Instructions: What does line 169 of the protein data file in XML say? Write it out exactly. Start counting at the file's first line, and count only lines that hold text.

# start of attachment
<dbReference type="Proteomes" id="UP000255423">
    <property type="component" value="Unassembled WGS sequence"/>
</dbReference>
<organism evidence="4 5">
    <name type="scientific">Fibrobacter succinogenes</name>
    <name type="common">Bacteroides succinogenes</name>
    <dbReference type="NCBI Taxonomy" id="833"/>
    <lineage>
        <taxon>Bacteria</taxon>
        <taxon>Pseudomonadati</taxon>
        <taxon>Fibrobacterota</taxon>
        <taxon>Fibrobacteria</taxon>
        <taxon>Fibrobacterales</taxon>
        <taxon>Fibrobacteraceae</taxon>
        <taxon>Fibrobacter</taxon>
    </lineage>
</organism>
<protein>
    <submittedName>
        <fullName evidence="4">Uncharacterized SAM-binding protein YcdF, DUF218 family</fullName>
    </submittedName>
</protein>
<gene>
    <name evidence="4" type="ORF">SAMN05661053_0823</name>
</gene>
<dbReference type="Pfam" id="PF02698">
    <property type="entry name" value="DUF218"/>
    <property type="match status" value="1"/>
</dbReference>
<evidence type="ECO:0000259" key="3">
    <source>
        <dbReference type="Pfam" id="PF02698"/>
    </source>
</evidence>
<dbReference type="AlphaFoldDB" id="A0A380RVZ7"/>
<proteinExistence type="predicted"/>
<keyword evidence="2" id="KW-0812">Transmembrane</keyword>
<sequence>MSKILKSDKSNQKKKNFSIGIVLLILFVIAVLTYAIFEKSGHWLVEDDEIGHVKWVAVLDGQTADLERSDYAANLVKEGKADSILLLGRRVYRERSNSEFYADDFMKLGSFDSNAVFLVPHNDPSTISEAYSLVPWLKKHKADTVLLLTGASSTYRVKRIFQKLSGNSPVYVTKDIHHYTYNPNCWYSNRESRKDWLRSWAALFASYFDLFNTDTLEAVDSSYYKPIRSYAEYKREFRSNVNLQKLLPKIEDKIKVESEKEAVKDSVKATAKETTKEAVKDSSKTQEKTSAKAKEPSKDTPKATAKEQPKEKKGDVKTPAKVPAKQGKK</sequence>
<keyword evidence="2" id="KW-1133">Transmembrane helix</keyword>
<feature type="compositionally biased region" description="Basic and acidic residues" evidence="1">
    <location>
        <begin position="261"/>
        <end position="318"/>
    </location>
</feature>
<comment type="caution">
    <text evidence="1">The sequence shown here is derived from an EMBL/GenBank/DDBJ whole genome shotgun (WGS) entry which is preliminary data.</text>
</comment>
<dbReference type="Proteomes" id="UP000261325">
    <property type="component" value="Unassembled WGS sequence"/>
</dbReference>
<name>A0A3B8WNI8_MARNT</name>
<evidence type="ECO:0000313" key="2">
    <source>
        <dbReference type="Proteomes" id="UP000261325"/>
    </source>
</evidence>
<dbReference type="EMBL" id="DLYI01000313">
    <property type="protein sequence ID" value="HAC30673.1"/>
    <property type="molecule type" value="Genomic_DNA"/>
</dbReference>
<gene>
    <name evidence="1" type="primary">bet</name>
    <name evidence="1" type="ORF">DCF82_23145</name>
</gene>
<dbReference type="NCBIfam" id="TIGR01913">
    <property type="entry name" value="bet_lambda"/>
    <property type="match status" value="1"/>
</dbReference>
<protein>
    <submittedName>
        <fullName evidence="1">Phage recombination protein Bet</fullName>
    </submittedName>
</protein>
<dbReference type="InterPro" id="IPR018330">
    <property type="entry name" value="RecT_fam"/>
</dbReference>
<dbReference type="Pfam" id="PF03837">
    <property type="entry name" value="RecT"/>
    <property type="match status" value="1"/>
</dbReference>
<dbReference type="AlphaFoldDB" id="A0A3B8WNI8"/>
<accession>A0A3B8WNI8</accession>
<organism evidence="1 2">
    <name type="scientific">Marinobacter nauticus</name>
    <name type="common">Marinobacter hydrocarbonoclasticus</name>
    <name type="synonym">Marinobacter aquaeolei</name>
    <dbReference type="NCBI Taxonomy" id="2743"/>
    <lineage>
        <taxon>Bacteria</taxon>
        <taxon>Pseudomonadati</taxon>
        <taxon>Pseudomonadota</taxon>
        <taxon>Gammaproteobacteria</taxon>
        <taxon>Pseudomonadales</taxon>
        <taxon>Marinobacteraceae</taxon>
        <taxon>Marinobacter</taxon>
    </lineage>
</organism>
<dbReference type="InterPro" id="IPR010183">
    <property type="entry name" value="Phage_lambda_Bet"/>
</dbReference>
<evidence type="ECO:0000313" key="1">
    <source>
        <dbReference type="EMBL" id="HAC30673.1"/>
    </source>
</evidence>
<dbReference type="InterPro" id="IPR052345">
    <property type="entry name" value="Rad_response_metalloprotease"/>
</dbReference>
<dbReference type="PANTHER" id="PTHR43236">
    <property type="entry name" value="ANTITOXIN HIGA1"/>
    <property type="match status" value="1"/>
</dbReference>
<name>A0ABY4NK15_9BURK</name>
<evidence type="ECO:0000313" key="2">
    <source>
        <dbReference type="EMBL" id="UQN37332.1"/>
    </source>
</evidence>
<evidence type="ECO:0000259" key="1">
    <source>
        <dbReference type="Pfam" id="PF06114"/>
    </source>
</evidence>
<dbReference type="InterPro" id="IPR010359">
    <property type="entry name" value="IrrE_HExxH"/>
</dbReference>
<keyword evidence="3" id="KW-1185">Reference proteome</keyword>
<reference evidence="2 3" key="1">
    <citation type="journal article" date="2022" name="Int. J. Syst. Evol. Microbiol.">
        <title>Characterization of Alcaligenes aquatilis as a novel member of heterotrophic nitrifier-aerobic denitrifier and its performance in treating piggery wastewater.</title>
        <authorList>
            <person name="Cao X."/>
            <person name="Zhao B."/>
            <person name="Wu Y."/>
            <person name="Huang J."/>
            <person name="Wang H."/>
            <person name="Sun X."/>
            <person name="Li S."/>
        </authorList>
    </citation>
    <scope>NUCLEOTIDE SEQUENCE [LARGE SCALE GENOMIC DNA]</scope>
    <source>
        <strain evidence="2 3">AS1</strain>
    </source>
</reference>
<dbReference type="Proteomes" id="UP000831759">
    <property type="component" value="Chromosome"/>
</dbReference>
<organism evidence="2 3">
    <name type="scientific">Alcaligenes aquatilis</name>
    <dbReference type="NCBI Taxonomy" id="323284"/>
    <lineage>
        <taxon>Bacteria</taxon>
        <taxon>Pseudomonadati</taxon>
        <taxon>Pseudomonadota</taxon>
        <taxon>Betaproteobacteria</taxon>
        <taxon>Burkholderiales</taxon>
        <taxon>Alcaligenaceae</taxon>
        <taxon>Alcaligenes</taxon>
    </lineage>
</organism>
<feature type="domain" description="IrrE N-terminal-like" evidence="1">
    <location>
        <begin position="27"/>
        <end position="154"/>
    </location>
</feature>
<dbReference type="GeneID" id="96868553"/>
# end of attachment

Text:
<dbReference type="GeneID" id="96868553"/>